Jaime Jarrin signed an extension to remain the Spanish-language radio voice of the Los Angeles Dodgers through the 2020 season. The agreement assures the 82-year old Jarrin will serve as a Dodgers broadcaster for at least 62 seasons.
“It seems like it was just yesterday that I was at the Coliseum in 1959 and started my work with the Dodgers; the time goes so fast,” said Jarrin. “I’m still enjoying it just as much as I did 60 years ago. I love what I do, and it’s a privilege for me to be able to do it.
I have had the opportunity to work with the best of the best — ballplayers, broadcasters and staff — and I have been so fortunate throughout my career. Of course, I have to thank the Dodgers and especially my wife, Blanca, for her support and for allowing me to do what I love all these years.”
Jarrin immigrated to Los Angeles from Quito, Ecuador at the age of 19 in 1955 with baseball being just as foreign to him as his new country was. “There was no baseball in Quito at the time, none,” Jarrin told the LA Times earlier this year. “I knew nothing about it.”
Four years later Jarrin would be calling Dodger games on the radio, en route to a 60-plus year career and becoming one of the most recognizable voices in Los Angeles.
A now well-decorated broadcaster, Jarrin will become just the 12th inductee to join the Dodgers Ring of Honor. Jarrin will have his name permanently displayed on Dodger Stadium along with fellow Ring of Honor members, Pee Wee Reese, Tommy Lasorda, Duke Snider, Jim Gilliam, Don Sutton, Walter Alston, Sandy Koufax, Roy Campanella, Jackie Robinson, Don Drysdale and Vin Scully. In 1998 Jarrin was honored by the National Baseball Hall of Fame as a recipient of the Ford C. Frick Award.
“Jaime Jarrin is a Hall of Famer in every sense of the word, and the Dodgers are lucky to have had him behind the mic for the past 60 years as he’s chronicled the greatest moments in Los Angeles history with his unique storytelling and iconic style,” said Lon Rosen, Dodgers executive vice president and chief marketing officer. “We’re thrilled that Jaime is returning with this multiyear contract extension and are looking forward to celebrating him Friday night.”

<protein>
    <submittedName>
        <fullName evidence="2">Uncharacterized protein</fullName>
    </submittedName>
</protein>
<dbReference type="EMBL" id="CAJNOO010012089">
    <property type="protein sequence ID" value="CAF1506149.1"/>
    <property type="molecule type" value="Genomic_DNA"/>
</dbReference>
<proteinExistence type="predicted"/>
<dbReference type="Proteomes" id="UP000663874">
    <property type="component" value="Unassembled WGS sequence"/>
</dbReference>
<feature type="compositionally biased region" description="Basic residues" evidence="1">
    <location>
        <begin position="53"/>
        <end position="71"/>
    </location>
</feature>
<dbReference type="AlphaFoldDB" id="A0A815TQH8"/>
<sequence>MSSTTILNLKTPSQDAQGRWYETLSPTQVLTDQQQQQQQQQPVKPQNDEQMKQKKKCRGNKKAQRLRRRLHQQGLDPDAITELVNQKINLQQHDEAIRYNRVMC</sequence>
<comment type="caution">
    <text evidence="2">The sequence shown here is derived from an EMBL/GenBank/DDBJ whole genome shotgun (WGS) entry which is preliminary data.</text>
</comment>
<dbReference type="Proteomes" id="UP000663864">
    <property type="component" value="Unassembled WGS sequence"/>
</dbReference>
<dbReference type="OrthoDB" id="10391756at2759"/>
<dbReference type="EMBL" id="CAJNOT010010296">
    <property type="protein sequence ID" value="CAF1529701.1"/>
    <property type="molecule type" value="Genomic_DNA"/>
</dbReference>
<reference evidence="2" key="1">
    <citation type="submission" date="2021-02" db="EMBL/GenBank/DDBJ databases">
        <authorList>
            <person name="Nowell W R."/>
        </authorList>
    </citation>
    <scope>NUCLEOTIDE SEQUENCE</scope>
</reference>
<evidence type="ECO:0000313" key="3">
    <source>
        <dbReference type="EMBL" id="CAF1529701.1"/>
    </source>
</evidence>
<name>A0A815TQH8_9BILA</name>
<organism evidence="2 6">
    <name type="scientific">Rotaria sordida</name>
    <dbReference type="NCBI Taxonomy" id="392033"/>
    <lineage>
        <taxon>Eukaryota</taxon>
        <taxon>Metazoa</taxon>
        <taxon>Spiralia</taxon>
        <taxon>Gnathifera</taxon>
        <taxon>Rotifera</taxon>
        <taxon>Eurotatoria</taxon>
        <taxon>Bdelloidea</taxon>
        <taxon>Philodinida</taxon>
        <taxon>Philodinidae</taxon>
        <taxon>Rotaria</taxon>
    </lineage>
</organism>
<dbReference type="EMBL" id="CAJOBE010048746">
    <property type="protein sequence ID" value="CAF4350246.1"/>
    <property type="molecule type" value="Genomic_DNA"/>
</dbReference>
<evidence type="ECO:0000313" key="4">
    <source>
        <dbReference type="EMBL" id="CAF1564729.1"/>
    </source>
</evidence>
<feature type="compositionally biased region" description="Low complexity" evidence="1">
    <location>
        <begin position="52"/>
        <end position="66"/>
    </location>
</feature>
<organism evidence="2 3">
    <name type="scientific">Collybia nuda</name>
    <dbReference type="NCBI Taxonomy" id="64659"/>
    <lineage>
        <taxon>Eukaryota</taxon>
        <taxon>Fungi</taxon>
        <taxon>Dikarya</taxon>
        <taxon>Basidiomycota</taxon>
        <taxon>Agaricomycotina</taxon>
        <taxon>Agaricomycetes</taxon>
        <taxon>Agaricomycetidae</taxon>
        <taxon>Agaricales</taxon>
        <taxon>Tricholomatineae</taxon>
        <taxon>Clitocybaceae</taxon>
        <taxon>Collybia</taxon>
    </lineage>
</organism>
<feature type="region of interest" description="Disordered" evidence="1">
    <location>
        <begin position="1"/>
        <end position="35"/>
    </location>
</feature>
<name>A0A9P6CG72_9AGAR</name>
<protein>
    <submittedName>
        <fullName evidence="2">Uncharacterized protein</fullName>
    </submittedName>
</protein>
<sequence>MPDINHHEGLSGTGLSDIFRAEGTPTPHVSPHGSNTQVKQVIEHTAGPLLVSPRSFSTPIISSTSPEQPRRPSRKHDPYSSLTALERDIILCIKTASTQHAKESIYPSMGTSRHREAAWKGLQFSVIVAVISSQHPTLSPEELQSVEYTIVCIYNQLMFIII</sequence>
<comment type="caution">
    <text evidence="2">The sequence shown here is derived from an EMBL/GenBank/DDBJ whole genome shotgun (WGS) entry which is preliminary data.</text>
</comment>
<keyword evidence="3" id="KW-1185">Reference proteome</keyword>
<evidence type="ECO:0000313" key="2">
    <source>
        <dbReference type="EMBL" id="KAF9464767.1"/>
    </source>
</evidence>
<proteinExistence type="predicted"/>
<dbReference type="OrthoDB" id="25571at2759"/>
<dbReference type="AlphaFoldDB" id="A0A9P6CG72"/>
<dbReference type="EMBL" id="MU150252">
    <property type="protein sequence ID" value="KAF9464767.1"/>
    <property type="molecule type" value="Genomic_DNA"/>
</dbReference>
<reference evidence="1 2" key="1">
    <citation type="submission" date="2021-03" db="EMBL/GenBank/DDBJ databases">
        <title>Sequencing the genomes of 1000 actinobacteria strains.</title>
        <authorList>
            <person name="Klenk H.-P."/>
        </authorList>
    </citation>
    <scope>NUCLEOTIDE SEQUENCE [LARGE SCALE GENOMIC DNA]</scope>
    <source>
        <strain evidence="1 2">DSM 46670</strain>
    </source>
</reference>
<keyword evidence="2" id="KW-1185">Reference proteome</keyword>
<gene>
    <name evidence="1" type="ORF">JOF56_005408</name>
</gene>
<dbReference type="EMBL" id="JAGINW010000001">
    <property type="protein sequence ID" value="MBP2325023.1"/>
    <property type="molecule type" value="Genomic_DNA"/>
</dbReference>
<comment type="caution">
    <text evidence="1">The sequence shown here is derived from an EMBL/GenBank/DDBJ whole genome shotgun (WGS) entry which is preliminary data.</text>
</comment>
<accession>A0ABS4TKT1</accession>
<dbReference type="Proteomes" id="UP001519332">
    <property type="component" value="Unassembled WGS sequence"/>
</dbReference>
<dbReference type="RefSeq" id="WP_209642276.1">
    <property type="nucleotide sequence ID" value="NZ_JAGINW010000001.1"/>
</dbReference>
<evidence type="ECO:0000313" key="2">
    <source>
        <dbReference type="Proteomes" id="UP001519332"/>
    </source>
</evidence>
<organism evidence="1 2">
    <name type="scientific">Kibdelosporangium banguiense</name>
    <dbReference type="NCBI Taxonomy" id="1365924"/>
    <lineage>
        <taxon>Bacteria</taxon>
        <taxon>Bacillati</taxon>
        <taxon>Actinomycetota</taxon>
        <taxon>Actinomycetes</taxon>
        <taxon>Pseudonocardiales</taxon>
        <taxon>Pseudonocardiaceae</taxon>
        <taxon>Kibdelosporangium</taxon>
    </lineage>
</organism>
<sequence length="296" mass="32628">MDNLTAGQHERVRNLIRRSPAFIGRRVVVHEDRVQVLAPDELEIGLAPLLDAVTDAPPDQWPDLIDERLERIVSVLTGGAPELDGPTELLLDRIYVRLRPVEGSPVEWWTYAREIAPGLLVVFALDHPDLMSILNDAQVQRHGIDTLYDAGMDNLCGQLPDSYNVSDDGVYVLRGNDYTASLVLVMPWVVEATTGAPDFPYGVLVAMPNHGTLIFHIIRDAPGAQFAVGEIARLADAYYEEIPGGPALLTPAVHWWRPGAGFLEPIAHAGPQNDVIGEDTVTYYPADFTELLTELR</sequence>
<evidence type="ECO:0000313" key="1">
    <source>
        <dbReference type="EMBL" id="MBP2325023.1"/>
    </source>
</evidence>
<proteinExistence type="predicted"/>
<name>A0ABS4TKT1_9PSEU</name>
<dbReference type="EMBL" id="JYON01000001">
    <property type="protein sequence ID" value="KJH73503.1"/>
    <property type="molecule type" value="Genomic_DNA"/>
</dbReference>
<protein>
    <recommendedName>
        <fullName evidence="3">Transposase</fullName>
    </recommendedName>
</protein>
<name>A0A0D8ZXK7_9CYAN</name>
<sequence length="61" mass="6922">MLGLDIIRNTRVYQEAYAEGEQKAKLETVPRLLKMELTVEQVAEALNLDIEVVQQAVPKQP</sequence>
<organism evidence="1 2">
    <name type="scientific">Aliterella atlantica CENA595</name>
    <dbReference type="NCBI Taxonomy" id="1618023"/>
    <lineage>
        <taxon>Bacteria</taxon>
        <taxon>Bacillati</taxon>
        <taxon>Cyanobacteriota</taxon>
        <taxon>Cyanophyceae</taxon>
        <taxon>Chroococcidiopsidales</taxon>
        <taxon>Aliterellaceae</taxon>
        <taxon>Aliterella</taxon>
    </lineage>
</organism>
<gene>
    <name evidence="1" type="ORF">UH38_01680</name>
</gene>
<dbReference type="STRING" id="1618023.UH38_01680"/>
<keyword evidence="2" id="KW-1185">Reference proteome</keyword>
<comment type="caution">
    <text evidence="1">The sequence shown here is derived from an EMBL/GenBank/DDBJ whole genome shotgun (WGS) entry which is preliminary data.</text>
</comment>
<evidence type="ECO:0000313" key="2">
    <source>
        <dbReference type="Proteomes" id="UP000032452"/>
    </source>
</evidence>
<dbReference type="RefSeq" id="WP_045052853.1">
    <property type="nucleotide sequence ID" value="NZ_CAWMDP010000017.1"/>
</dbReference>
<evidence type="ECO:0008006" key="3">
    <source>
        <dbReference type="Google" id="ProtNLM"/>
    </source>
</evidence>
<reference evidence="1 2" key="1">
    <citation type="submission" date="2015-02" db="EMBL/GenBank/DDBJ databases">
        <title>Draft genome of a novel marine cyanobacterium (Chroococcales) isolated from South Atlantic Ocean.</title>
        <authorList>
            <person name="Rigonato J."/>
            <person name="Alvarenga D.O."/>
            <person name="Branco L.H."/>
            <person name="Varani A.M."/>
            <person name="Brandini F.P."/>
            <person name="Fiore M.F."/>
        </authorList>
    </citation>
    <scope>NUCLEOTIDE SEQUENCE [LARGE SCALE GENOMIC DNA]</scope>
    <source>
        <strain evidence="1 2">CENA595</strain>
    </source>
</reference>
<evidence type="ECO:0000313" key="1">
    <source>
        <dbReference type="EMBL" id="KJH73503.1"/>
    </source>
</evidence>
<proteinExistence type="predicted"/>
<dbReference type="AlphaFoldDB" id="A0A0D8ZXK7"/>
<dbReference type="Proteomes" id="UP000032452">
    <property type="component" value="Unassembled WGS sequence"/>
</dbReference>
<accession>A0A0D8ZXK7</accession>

Jarrin, and the Dodgers’ Spanish language radio network is heard on seven stations across the country. 1020 KTNQ in Los Angeles serves as the flagship.
16.9% of All Sports Radio Listeners Are Streaming
The news comes as Nielsen reported that 11.3% of all radio listenership comes thru a stream, up from 6.9% in May of 2020.
According to Nielsen, sports radio stations are the third-most streamed spoken word format, just behind Talk/Personality and News/Talk/Info. The trend is continuing to show that streaming is on the uptick.
The survey found that in May 2022, 16.9% of sports talk radio’s audience tunes in via the station’s online stream. That news comes as Nielson reported that 11.3% of all radio listenership comes thru a stream, up from 6.9% in May of 2020.
Nielsen notes that in the 45 PPM markets they are grabbing data from and the 4,800+ stations that stream in those markets, just 30% of them are encoded. That encoding allows for Nielsen to accurately measure the streams. They used the listener data from 1,500 stations across the U.S., in their latest report, AM/FM Radio Streaming Growth in PPM Markets.
The survey also showed that streaming levels differ widely by radio format. Spoken word formats display strong streaming listenership (Talk/Personality: 31.2%, News/Talk/Info: 19.1%, All Sports: 16.9%). In fact, Nielsen found that 1/3 of all AM/FM streaming in PPM markets is to spoken word formats.